Wells Fargo Lawyers Were Too Cost Focused, Report Says

Senior Wells Fargo executives knew as far back as 2002 - almost a decade earlier than initially disclosed - that bank employees were setting up fake accounts that customers didn't want in order to meet aggressive sales goals, according to the 113-page report by the bank's independent directors.

The announcement came in a report released by the board that named Stumpf and Tolstedt as the two most prominent senior executives who have left the company due to their roles in the scandal. "It is laughable to claim that only two senior executives should be terminated and meaningfully held accountable". Independent members of the banks' board launched an investigation. However, the board said that it was common to blame the employees for violating the rules without analysing the reason that led them to do the unlawful act.

In the investigation, law firm Shearman & Sterling conducted 100 interviews with current and past workers, reviewed more than 35 million documents and coordinated with FTI Consulting to conduct forensic analysis of the bank's digital archives.

Altogether, Stumpf lost $69 million in compensation and Tolstedt $67 million, which previously include $41 million from Stumpf and $19 million from Tolstedt in forfeited unvested equity awards.

"(They) resisted and impeded scrutiny or oversight from corporate risk management and the board and, when forced to report, minimized the scale and nature of problems".

However, the board's concluded that Sloan had little direct involvement in the questionable sales practices. Sloan, who has been at the bank for about 29 years, said the bank was focused on mending fences with customers.

Tolstedt's lawyer, Enu Mainigi of the Washington firm Williams & Connolly, issued a statement challenging the board's findings.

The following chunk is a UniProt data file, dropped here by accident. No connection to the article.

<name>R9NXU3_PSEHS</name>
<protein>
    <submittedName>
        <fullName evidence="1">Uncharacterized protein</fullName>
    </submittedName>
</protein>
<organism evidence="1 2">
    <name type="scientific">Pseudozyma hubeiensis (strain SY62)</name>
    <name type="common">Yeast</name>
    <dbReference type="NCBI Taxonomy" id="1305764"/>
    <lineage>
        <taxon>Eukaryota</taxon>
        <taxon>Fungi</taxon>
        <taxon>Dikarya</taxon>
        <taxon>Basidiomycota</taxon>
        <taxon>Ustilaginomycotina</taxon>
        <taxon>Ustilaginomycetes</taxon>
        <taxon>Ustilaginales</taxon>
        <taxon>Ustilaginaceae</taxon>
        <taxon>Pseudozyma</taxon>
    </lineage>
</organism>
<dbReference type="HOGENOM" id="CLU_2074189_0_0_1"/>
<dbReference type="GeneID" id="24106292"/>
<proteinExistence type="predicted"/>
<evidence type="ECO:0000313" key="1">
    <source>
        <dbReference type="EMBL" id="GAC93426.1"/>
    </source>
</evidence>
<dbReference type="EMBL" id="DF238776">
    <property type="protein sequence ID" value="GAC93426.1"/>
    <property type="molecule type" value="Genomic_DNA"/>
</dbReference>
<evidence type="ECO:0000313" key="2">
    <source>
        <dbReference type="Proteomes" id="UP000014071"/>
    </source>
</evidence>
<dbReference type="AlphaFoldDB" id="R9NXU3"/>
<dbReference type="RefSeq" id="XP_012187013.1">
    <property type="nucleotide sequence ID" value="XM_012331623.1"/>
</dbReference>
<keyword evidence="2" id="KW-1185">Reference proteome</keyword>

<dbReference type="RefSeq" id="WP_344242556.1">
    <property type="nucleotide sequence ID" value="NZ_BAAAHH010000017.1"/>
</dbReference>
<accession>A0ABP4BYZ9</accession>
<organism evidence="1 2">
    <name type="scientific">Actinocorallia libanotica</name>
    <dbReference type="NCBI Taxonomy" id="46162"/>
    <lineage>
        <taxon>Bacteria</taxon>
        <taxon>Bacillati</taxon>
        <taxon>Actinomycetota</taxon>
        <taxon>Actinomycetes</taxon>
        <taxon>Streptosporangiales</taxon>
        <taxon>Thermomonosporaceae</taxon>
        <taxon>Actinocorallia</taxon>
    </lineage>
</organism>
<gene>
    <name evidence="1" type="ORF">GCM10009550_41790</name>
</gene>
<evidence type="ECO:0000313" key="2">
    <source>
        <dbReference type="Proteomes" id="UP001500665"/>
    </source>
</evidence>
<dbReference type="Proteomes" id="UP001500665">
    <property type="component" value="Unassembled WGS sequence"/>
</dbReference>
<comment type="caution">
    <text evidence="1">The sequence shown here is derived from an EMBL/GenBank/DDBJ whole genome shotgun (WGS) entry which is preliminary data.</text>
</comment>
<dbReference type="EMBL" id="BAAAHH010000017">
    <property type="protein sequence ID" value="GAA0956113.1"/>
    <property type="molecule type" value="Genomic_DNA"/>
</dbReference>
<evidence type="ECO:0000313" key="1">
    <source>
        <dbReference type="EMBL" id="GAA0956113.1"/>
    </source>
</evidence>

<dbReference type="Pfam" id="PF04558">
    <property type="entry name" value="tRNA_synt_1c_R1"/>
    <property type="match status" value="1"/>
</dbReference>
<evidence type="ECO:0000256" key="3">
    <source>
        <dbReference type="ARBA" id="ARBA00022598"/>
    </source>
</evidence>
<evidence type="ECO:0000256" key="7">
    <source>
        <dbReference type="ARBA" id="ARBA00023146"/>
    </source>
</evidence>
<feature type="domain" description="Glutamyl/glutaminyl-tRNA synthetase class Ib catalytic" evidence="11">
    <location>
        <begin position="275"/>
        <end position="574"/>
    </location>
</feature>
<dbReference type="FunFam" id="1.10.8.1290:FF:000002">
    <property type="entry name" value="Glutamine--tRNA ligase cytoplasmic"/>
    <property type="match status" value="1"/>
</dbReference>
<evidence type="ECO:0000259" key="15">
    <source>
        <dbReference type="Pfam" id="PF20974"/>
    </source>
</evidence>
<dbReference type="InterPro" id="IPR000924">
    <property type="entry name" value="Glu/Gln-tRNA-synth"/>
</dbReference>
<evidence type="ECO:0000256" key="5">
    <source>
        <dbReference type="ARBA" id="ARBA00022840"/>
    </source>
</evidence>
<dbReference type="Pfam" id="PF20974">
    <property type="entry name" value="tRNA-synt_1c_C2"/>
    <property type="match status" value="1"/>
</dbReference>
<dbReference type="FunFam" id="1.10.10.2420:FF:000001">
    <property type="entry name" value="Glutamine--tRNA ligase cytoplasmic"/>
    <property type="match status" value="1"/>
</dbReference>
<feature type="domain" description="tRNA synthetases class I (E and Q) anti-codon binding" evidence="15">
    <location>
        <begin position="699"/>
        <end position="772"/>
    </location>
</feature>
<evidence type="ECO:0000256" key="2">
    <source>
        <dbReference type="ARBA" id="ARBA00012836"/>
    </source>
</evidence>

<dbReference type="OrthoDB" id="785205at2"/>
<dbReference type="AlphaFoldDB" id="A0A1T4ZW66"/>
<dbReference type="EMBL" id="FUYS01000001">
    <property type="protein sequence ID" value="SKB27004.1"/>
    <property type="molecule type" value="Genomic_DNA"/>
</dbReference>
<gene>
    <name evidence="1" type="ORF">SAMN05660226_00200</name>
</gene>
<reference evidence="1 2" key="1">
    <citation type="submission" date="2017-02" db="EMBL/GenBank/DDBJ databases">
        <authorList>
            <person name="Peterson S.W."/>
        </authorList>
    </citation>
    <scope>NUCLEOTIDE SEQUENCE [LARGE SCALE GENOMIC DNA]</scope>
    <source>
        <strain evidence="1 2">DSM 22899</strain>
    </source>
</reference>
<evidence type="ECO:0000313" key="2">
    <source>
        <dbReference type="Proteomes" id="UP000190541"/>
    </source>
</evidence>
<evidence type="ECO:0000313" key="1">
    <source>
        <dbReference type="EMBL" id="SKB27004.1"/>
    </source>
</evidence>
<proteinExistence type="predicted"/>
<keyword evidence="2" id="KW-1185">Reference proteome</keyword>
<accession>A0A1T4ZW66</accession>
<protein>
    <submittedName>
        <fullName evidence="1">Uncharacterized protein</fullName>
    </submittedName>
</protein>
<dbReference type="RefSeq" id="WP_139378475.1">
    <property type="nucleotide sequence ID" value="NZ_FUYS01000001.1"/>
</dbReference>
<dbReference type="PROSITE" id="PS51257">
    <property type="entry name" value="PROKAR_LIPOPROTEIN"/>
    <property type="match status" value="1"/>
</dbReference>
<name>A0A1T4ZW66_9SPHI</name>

The board said it did not learn that 5,300 employees had been fired as part of the scandal until they were told as part of the regulatory settlements.

As for how executives responded to problems within the sales division, the report states, "Tolstedt and certain of her inner circle were insular and defensive and did not like to be challenged or hear negative information". That investigation eventually led to the Los Angeles City Attorney's Office to file a lawsuit against Wells for its sales practices, which in turn caught the attention of federal authorities, most notably the Consumer Financial Protection Bureau and the Office of the Comptroller of the Currency.

"I have worked over the weekend with Carrie on the LA issue - I really feel for Carrie and her team", he wrote. A subordinate sent her a report in 2013 that included a table of incidents and terminations, but she didn't recall reviewing it in detail.

Lisa Stevens: The regional manager was a "vocal advocate" within the community bank for changing sales goals and the behavior they encouraged, according to the report.

However, that was not even a quarter of the total $286 million in compensation he acquired during the 2011-2016 period that encompassed the time during which the scandal emerged publicly.

Despite the embarrassing revelations, Wells Fargo's longtime CEO John Stumpf was able to retire last fall with more than $83 million by exercising all of his vested stock options, which he had amassed over a 34-year career. She raised concerns with senior employees outside the division including the bank's chief risk officer, Michael Loughlin. At the same time, the report found that the quality of the new accounts continued to decline.

While there is nothing wrong with operating a large company like Wells in a decentralized fashion, the board said, the structure backfired in this case by allowing Tolstedt and other executives to hide the problems in their organization from senior management and the board of directors. The Board of Directors has elected Catherine A. Suever, now Vice President and Controller and acting Chief Financial Officer, to succeed Mr. Marten as Executive Vice President - Finance and Administration and Chief Financial Officer, effective immediately.

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